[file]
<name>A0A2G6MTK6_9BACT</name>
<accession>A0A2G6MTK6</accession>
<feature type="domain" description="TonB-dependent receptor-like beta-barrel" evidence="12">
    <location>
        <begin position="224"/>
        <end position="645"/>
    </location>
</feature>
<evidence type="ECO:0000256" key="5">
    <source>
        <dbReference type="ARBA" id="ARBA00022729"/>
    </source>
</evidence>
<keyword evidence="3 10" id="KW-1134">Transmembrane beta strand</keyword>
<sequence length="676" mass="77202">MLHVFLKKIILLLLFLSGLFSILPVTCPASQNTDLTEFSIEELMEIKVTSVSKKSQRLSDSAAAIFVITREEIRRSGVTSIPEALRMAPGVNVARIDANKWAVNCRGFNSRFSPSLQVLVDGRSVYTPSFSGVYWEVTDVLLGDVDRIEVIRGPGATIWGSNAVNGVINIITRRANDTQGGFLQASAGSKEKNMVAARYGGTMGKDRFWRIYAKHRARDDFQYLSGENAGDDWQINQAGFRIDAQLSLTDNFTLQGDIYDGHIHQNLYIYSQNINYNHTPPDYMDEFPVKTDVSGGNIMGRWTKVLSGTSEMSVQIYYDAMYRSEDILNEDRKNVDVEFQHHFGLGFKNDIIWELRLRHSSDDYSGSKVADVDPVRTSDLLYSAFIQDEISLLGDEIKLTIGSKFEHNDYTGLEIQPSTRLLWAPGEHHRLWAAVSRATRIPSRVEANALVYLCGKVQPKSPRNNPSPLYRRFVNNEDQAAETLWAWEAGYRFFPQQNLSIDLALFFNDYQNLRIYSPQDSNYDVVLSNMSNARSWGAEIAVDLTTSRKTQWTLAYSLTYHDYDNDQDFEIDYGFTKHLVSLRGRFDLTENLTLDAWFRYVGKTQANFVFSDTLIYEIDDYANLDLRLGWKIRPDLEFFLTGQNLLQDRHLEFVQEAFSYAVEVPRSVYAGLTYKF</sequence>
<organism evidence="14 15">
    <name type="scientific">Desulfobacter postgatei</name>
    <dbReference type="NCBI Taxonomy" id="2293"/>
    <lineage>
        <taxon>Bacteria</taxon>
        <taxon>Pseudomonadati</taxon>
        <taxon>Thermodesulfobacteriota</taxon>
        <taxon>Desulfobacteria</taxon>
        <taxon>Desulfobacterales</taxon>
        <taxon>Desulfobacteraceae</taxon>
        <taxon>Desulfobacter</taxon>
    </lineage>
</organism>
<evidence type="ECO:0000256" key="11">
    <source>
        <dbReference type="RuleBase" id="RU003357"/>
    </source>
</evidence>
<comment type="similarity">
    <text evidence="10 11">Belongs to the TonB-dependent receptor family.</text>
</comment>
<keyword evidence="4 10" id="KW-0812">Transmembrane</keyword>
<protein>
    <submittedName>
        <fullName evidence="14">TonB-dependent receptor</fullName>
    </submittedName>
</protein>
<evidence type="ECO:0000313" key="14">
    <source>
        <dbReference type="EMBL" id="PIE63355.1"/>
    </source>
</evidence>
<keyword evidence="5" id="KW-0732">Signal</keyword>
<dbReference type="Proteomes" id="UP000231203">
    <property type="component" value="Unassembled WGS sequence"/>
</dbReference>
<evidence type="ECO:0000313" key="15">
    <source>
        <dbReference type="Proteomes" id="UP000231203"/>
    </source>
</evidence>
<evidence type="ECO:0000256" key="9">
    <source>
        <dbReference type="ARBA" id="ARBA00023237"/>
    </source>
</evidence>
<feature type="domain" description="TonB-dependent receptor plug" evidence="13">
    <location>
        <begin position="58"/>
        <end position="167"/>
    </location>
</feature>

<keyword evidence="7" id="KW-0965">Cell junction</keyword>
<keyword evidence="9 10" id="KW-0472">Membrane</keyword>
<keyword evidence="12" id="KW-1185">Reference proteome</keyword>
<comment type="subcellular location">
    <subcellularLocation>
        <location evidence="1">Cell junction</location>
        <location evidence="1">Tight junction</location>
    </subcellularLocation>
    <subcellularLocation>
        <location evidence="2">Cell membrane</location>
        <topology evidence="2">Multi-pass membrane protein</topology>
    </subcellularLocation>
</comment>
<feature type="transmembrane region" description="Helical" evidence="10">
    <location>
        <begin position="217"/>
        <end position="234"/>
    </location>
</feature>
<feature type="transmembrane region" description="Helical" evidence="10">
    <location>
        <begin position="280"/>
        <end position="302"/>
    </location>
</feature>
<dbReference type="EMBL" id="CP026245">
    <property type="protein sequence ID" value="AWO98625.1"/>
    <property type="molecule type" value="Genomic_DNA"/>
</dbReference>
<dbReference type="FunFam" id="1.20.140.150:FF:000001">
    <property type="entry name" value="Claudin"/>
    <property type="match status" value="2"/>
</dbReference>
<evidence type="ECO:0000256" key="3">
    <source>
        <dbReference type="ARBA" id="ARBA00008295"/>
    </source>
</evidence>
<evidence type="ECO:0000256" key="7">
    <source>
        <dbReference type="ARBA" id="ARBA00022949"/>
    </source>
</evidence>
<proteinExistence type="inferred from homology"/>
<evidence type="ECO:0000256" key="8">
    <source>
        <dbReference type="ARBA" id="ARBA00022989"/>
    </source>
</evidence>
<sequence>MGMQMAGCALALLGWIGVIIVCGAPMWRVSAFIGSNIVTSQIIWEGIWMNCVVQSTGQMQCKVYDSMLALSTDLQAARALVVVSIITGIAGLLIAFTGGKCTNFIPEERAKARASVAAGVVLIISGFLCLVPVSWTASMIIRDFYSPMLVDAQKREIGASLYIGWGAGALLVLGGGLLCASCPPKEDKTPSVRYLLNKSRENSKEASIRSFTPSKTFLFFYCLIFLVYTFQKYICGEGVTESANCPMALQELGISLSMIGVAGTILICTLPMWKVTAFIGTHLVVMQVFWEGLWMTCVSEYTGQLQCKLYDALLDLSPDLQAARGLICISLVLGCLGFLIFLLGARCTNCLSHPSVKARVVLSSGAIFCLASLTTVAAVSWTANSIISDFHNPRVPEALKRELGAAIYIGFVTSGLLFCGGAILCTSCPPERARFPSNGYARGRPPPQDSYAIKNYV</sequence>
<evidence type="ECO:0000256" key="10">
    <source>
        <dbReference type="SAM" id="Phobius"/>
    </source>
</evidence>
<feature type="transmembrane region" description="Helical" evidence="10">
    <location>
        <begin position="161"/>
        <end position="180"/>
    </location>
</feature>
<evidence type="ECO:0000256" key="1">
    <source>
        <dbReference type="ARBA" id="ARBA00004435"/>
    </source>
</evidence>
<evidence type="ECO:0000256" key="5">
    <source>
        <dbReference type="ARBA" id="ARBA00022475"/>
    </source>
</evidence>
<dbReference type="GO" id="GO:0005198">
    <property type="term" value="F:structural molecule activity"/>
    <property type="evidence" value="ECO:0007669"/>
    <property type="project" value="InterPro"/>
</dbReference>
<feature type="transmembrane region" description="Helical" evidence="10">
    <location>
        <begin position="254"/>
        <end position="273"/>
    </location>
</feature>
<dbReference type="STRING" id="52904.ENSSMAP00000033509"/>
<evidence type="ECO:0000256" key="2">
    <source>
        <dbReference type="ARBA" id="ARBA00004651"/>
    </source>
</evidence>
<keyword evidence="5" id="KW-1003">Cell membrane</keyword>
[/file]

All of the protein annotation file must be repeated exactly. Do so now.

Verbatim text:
<name>A0A2G6MTK6_9BACT</name>
<accession>A0A2G6MTK6</accession>
<feature type="domain" description="TonB-dependent receptor-like beta-barrel" evidence="12">
    <location>
        <begin position="224"/>
        <end position="645"/>
    </location>
</feature>
<evidence type="ECO:0000256" key="5">
    <source>
        <dbReference type="ARBA" id="ARBA00022729"/>
    </source>
</evidence>
<keyword evidence="3 10" id="KW-1134">Transmembrane beta strand</keyword>
<sequence length="676" mass="77202">MLHVFLKKIILLLLFLSGLFSILPVTCPASQNTDLTEFSIEELMEIKVTSVSKKSQRLSDSAAAIFVITREEIRRSGVTSIPEALRMAPGVNVARIDANKWAVNCRGFNSRFSPSLQVLVDGRSVYTPSFSGVYWEVTDVLLGDVDRIEVIRGPGATIWGSNAVNGVINIITRRANDTQGGFLQASAGSKEKNMVAARYGGTMGKDRFWRIYAKHRARDDFQYLSGENAGDDWQINQAGFRIDAQLSLTDNFTLQGDIYDGHIHQNLYIYSQNINYNHTPPDYMDEFPVKTDVSGGNIMGRWTKVLSGTSEMSVQIYYDAMYRSEDILNEDRKNVDVEFQHHFGLGFKNDIIWELRLRHSSDDYSGSKVADVDPVRTSDLLYSAFIQDEISLLGDEIKLTIGSKFEHNDYTGLEIQPSTRLLWAPGEHHRLWAAVSRATRIPSRVEANALVYLCGKVQPKSPRNNPSPLYRRFVNNEDQAAETLWAWEAGYRFFPQQNLSIDLALFFNDYQNLRIYSPQDSNYDVVLSNMSNARSWGAEIAVDLTTSRKTQWTLAYSLTYHDYDNDQDFEIDYGFTKHLVSLRGRFDLTENLTLDAWFRYVGKTQANFVFSDTLIYEIDDYANLDLRLGWKIRPDLEFFLTGQNLLQDRHLEFVQEAFSYAVEVPRSVYAGLTYKF</sequence>
<organism evidence="14 15">
    <name type="scientific">Desulfobacter postgatei</name>
    <dbReference type="NCBI Taxonomy" id="2293"/>
    <lineage>
        <taxon>Bacteria</taxon>
        <taxon>Pseudomonadati</taxon>
        <taxon>Thermodesulfobacteriota</taxon>
        <taxon>Desulfobacteria</taxon>
        <taxon>Desulfobacterales</taxon>
        <taxon>Desulfobacteraceae</taxon>
        <taxon>Desulfobacter</taxon>
    </lineage>
</organism>
<evidence type="ECO:0000256" key="11">
    <source>
        <dbReference type="RuleBase" id="RU003357"/>
    </source>
</evidence>
<comment type="similarity">
    <text evidence="10 11">Belongs to the TonB-dependent receptor family.</text>
</comment>
<keyword evidence="4 10" id="KW-0812">Transmembrane</keyword>
<protein>
    <submittedName>
        <fullName evidence="14">TonB-dependent receptor</fullName>
    </submittedName>
</protein>
<evidence type="ECO:0000313" key="14">
    <source>
        <dbReference type="EMBL" id="PIE63355.1"/>
    </source>
</evidence>
<keyword evidence="5" id="KW-0732">Signal</keyword>
<dbReference type="Proteomes" id="UP000231203">
    <property type="component" value="Unassembled WGS sequence"/>
</dbReference>
<evidence type="ECO:0000313" key="15">
    <source>
        <dbReference type="Proteomes" id="UP000231203"/>
    </source>
</evidence>
<evidence type="ECO:0000256" key="9">
    <source>
        <dbReference type="ARBA" id="ARBA00023237"/>
    </source>
</evidence>
<feature type="domain" description="TonB-dependent receptor plug" evidence="13">
    <location>
        <begin position="58"/>
        <end position="167"/>
    </location>
</feature>

<keyword evidence="7" id="KW-0965">Cell junction</keyword>
<keyword evidence="9 10" id="KW-0472">Membrane</keyword>
<keyword evidence="12" id="KW-1185">Reference proteome</keyword>
<comment type="subcellular location">
    <subcellularLocation>
        <location evidence="1">Cell junction</location>
        <location evidence="1">Tight junction</location>
    </subcellularLocation>
    <subcellularLocation>
        <location evidence="2">Cell membrane</location>
        <topology evidence="2">Multi-pass membrane protein</topology>
    </subcellularLocation>
</comment>
<feature type="transmembrane region" description="Helical" evidence="10">
    <location>
        <begin position="217"/>
        <end position="234"/>
    </location>
</feature>
<feature type="transmembrane region" description="Helical" evidence="10">
    <location>
        <begin position="280"/>
        <end position="302"/>
    </location>
</feature>
<dbReference type="EMBL" id="CP026245">
    <property type="protein sequence ID" value="AWO98625.1"/>
    <property type="molecule type" value="Genomic_DNA"/>
</dbReference>
<dbReference type="FunFam" id="1.20.140.150:FF:000001">
    <property type="entry name" value="Claudin"/>
    <property type="match status" value="2"/>
</dbReference>
<evidence type="ECO:0000256" key="3">
    <source>
        <dbReference type="ARBA" id="ARBA00008295"/>
    </source>
</evidence>
<evidence type="ECO:0000256" key="7">
    <source>
        <dbReference type="ARBA" id="ARBA00022949"/>
    </source>
</evidence>
<proteinExistence type="inferred from homology"/>
<evidence type="ECO:0000256" key="8">
    <source>
        <dbReference type="ARBA" id="ARBA00022989"/>
    </source>
</evidence>
<sequence>MGMQMAGCALALLGWIGVIIVCGAPMWRVSAFIGSNIVTSQIIWEGIWMNCVVQSTGQMQCKVYDSMLALSTDLQAARALVVVSIITGIAGLLIAFTGGKCTNFIPEERAKARASVAAGVVLIISGFLCLVPVSWTASMIIRDFYSPMLVDAQKREIGASLYIGWGAGALLVLGGGLLCASCPPKEDKTPSVRYLLNKSRENSKEASIRSFTPSKTFLFFYCLIFLVYTFQKYICGEGVTESANCPMALQELGISLSMIGVAGTILICTLPMWKVTAFIGTHLVVMQVFWEGLWMTCVSEYTGQLQCKLYDALLDLSPDLQAARGLICISLVLGCLGFLIFLLGARCTNCLSHPSVKARVVLSSGAIFCLASLTTVAAVSWTANSIISDFHNPRVPEALKRELGAAIYIGFVTSGLLFCGGAILCTSCPPERARFPSNGYARGRPPPQDSYAIKNYV</sequence>
<evidence type="ECO:0000256" key="10">
    <source>
        <dbReference type="SAM" id="Phobius"/>
    </source>
</evidence>
<feature type="transmembrane region" description="Helical" evidence="10">
    <location>
        <begin position="161"/>
        <end position="180"/>
    </location>
</feature>
<evidence type="ECO:0000256" key="1">
    <source>
        <dbReference type="ARBA" id="ARBA00004435"/>
    </source>
</evidence>
<evidence type="ECO:0000256" key="5">
    <source>
        <dbReference type="ARBA" id="ARBA00022475"/>
    </source>
</evidence>
<dbReference type="GO" id="GO:0005198">
    <property type="term" value="F:structural molecule activity"/>
    <property type="evidence" value="ECO:0007669"/>
    <property type="project" value="InterPro"/>
</dbReference>
<feature type="transmembrane region" description="Helical" evidence="10">
    <location>
        <begin position="254"/>
        <end position="273"/>
    </location>
</feature>
<dbReference type="STRING" id="52904.ENSSMAP00000033509"/>
<evidence type="ECO:0000256" key="2">
    <source>
        <dbReference type="ARBA" id="ARBA00004651"/>
    </source>
</evidence>
<keyword evidence="5" id="KW-1003">Cell membrane</keyword>